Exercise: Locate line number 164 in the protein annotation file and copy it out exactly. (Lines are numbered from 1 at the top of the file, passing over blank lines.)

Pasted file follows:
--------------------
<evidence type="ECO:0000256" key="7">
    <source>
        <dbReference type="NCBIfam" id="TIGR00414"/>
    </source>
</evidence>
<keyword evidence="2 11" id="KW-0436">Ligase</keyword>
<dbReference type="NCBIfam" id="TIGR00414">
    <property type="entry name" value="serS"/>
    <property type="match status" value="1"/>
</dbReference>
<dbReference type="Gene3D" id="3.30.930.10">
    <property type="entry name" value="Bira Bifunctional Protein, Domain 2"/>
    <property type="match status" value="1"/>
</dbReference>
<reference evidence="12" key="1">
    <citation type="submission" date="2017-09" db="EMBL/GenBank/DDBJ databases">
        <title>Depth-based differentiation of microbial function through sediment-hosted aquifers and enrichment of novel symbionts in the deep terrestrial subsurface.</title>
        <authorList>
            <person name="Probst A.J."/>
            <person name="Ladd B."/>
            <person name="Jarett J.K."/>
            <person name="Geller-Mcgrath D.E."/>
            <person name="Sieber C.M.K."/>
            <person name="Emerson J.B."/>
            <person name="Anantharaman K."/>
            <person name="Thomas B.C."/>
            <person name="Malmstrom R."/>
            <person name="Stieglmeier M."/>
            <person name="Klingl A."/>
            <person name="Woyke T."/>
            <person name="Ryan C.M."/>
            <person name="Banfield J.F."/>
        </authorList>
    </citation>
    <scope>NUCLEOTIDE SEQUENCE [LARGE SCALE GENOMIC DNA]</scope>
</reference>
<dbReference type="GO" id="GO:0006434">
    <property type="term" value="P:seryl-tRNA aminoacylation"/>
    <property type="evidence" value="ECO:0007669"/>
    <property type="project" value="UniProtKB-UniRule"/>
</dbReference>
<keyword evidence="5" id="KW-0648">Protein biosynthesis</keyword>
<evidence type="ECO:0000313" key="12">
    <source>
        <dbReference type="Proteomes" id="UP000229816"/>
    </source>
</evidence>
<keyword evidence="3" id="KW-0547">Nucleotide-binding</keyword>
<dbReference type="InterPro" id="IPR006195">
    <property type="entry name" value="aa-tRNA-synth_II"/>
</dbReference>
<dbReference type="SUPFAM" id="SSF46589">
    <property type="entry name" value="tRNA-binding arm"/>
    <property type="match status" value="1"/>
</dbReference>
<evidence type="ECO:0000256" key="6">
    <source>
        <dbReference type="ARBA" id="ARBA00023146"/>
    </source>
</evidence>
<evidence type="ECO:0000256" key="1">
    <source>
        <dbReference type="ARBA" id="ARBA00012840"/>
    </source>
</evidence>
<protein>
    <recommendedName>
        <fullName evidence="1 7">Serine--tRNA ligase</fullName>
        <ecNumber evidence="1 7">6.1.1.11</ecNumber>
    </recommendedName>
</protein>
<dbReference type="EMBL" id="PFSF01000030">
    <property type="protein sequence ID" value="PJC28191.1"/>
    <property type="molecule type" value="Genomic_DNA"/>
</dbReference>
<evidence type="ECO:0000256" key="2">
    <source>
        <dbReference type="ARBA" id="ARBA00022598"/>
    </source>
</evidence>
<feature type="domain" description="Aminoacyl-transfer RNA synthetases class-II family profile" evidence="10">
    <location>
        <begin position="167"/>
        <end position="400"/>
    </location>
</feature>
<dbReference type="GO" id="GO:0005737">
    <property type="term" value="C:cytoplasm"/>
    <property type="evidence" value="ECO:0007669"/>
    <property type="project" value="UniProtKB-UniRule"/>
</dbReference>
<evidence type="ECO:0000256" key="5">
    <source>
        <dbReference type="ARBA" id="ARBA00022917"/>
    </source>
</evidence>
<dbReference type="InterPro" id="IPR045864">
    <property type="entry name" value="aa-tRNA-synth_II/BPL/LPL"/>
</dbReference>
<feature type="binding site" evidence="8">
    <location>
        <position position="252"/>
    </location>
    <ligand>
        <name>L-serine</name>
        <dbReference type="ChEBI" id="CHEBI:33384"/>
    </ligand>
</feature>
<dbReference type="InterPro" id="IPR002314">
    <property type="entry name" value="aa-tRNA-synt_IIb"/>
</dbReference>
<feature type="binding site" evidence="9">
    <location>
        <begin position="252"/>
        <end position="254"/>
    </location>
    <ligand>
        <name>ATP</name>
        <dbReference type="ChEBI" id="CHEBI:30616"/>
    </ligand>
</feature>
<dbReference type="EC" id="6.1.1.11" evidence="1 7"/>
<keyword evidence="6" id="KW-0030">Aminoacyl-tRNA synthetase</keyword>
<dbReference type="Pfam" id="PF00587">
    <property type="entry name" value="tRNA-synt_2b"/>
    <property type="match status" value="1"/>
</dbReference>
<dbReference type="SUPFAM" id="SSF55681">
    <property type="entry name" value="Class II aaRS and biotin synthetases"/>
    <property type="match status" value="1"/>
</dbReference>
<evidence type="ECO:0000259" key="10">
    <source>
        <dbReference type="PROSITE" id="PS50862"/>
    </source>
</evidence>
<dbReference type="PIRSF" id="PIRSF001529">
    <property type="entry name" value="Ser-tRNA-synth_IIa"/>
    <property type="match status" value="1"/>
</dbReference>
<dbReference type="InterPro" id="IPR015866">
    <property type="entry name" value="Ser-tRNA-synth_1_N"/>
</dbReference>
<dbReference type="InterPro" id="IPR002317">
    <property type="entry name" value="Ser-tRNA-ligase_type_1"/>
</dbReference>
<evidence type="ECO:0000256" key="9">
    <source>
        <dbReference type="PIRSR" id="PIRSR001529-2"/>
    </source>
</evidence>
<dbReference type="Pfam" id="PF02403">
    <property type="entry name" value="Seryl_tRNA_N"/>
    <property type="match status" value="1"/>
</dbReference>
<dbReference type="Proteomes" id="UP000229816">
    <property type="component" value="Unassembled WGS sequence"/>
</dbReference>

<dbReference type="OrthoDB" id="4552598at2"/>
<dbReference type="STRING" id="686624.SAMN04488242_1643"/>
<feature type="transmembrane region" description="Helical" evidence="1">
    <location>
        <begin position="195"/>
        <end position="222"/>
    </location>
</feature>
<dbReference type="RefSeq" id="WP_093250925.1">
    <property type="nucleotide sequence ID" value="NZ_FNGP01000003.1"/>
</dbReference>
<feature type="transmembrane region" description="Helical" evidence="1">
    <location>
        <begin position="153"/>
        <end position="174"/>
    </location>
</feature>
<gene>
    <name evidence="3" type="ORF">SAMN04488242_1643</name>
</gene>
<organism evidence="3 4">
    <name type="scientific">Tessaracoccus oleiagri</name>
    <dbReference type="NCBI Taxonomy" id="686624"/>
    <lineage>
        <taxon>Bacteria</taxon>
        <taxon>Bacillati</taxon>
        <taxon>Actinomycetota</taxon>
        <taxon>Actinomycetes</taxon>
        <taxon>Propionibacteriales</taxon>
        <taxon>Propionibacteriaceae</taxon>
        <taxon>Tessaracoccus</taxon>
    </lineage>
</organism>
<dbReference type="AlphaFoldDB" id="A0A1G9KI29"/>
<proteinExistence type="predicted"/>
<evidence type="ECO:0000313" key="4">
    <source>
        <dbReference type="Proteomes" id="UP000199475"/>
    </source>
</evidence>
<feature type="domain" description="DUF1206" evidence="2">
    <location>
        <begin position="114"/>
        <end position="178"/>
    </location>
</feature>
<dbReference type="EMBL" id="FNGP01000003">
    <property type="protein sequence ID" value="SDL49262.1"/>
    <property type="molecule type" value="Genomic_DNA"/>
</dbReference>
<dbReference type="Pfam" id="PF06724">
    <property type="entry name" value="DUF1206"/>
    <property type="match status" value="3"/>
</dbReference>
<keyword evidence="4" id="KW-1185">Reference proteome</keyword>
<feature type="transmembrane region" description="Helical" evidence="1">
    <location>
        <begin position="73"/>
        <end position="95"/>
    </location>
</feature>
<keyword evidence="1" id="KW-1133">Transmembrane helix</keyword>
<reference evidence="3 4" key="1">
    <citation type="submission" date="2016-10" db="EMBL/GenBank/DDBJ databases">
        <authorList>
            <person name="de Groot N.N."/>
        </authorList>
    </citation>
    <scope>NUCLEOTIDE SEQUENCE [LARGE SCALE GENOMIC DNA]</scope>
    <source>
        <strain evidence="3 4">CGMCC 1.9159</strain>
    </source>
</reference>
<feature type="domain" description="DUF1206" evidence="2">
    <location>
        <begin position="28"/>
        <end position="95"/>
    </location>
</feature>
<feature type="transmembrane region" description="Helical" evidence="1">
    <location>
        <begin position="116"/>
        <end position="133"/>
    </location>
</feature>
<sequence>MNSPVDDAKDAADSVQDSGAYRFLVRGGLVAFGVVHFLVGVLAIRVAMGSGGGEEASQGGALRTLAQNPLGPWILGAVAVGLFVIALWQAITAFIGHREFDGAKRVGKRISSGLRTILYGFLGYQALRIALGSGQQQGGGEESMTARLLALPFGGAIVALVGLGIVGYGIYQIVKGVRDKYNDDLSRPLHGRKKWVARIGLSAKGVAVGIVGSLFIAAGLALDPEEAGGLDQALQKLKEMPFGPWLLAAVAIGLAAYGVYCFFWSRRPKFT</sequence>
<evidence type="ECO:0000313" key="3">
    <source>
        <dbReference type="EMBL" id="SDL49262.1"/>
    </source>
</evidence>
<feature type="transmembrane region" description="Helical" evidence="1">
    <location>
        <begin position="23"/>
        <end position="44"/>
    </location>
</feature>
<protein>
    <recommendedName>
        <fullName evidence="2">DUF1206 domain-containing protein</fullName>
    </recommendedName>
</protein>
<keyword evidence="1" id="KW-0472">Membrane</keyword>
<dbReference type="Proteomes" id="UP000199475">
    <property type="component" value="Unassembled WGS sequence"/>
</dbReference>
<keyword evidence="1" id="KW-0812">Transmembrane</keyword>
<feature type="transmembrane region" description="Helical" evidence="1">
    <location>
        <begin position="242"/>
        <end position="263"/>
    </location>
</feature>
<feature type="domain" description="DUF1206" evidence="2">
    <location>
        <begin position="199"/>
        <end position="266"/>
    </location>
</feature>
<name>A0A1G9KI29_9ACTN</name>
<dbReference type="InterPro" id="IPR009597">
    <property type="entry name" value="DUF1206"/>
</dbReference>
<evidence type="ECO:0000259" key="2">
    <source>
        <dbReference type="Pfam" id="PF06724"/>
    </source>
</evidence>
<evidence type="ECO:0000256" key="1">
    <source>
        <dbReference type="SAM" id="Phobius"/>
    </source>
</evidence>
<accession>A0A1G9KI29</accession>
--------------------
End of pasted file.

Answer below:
        <end position="222"/>